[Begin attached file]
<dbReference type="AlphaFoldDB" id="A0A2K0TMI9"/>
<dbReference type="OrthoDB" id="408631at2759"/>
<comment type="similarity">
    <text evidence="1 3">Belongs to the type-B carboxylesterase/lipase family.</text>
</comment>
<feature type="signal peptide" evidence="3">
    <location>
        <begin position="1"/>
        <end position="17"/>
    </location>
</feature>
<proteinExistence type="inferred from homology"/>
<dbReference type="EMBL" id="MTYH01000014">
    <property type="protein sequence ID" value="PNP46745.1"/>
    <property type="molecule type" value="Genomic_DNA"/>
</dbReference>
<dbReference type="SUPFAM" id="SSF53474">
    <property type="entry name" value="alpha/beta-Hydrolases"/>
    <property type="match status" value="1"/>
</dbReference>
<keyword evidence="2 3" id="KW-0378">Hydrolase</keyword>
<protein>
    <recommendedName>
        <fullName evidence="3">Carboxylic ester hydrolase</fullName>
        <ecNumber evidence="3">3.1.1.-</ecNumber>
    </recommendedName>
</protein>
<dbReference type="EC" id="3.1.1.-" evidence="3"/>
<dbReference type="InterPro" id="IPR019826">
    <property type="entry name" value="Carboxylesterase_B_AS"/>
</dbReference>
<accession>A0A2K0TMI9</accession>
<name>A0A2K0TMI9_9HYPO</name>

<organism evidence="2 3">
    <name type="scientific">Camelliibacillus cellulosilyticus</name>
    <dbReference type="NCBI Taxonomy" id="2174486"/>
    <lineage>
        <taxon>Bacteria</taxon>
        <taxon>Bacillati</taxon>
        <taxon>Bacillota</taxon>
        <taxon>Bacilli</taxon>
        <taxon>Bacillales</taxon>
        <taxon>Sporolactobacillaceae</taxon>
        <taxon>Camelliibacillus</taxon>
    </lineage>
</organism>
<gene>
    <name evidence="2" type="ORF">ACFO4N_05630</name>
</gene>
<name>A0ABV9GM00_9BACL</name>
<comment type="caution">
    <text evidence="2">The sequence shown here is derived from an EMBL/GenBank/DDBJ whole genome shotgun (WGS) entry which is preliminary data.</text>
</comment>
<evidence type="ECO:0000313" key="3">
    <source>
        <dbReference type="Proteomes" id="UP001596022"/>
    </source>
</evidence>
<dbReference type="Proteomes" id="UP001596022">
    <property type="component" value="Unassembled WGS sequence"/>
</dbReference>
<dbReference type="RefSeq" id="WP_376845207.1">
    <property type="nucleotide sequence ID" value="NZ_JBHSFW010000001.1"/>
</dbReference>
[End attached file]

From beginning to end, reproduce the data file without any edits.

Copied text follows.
<dbReference type="AlphaFoldDB" id="A0A2K0TMI9"/>
<dbReference type="OrthoDB" id="408631at2759"/>
<comment type="similarity">
    <text evidence="1 3">Belongs to the type-B carboxylesterase/lipase family.</text>
</comment>
<feature type="signal peptide" evidence="3">
    <location>
        <begin position="1"/>
        <end position="17"/>
    </location>
</feature>
<proteinExistence type="inferred from homology"/>
<dbReference type="EMBL" id="MTYH01000014">
    <property type="protein sequence ID" value="PNP46745.1"/>
    <property type="molecule type" value="Genomic_DNA"/>
</dbReference>
<dbReference type="SUPFAM" id="SSF53474">
    <property type="entry name" value="alpha/beta-Hydrolases"/>
    <property type="match status" value="1"/>
</dbReference>
<keyword evidence="2 3" id="KW-0378">Hydrolase</keyword>
<protein>
    <recommendedName>
        <fullName evidence="3">Carboxylic ester hydrolase</fullName>
        <ecNumber evidence="3">3.1.1.-</ecNumber>
    </recommendedName>
</protein>
<dbReference type="EC" id="3.1.1.-" evidence="3"/>
<dbReference type="InterPro" id="IPR019826">
    <property type="entry name" value="Carboxylesterase_B_AS"/>
</dbReference>
<accession>A0A2K0TMI9</accession>
<name>A0A2K0TMI9_9HYPO</name>

<organism evidence="2 3">
    <name type="scientific">Camelliibacillus cellulosilyticus</name>
    <dbReference type="NCBI Taxonomy" id="2174486"/>
    <lineage>
        <taxon>Bacteria</taxon>
        <taxon>Bacillati</taxon>
        <taxon>Bacillota</taxon>
        <taxon>Bacilli</taxon>
        <taxon>Bacillales</taxon>
        <taxon>Sporolactobacillaceae</taxon>
        <taxon>Camelliibacillus</taxon>
    </lineage>
</organism>
<gene>
    <name evidence="2" type="ORF">ACFO4N_05630</name>
</gene>
<name>A0ABV9GM00_9BACL</name>
<comment type="caution">
    <text evidence="2">The sequence shown here is derived from an EMBL/GenBank/DDBJ whole genome shotgun (WGS) entry which is preliminary data.</text>
</comment>
<evidence type="ECO:0000313" key="3">
    <source>
        <dbReference type="Proteomes" id="UP001596022"/>
    </source>
</evidence>
<dbReference type="Proteomes" id="UP001596022">
    <property type="component" value="Unassembled WGS sequence"/>
</dbReference>
<dbReference type="RefSeq" id="WP_376845207.1">
    <property type="nucleotide sequence ID" value="NZ_JBHSFW010000001.1"/>
</dbReference>